So, I’ve been playing with storage lately. Mainly, because I’ve been planning on moving my HyperV files to a faster drive due to some poor performance. While looking for solutions, I cam accross the idea of data deduplication.
Now, why is data deduplication an attractive idea here? Because it stores specific ranges of data only once. While this may not be important to most, I store a VM of each Windows operating system (Vista and Server 2008, and up) This is a lot of duplicate data being stored on the data.
In fact, Microsoft estimates that you can save 80-95% space. That is a significant savings. In practice, I’m seeing about 75% savings. That means that I can reliably use a single SSD drive to host HyperV.
Additionally, Microsoft estimates that you can get about 70-80% saves for “distribution shares”. Specifically shares used for installers and updates. If you’re planning on rolling out WSUS, it maybe a great idea for the storage used for the updates, as it could save a considerable amount of space (in theory).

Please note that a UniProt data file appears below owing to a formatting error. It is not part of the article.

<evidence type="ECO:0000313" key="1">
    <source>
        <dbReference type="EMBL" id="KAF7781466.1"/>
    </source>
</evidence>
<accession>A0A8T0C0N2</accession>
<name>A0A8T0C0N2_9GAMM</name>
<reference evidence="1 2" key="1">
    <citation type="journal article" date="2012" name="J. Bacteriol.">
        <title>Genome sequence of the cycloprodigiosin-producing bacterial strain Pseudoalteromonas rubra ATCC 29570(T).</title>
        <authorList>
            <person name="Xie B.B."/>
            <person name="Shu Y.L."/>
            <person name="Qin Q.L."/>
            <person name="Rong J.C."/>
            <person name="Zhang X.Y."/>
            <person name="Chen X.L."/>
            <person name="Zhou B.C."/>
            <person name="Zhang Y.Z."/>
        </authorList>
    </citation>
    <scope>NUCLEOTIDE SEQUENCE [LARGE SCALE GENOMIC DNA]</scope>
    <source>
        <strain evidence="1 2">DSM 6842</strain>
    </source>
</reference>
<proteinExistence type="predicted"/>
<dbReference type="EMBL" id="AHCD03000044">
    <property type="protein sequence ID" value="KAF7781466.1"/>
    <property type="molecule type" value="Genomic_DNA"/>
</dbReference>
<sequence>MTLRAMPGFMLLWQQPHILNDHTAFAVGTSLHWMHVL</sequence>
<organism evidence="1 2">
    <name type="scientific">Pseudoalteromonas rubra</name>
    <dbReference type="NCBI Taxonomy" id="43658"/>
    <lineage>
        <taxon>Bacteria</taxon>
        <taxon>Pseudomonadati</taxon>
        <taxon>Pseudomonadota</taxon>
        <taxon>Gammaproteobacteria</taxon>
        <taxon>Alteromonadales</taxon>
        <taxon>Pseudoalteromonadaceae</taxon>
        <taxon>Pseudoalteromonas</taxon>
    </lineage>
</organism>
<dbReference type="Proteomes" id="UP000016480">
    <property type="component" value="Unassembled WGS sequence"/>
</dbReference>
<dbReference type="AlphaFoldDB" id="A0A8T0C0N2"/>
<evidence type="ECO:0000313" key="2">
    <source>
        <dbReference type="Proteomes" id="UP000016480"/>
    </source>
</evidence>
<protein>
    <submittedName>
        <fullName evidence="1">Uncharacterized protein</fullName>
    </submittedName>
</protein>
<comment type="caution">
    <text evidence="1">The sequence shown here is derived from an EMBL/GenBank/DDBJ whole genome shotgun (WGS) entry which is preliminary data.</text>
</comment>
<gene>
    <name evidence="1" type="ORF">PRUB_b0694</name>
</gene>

However, accessing the data can be rather intensive, and can be fairly slow on a spinning hard drive, especially when copying a lot of data from the drive. That means that if you want to use Data Deduplication, you need to use Storage Spaces, RAID or an SSD. Something that will (potentially) be much faster than a normal hard drive.
Additionally, Data Deduplication is only supported on Server 2012, Server 2012R2 and Storage Server 2012R2. This is as the built in feature, as 3rd party implementation could be used on any supported OS.
However, this means that it is not supported on Windows Server 2012R2 Essentials, the operating system that I am using. This means that it’s not available by default, and requires both access to Windows Server 2012R2 Standard/Datacenter for the files, and hacking the feature in.
I’ll cover that later if there is demand (or if I feel like adding it).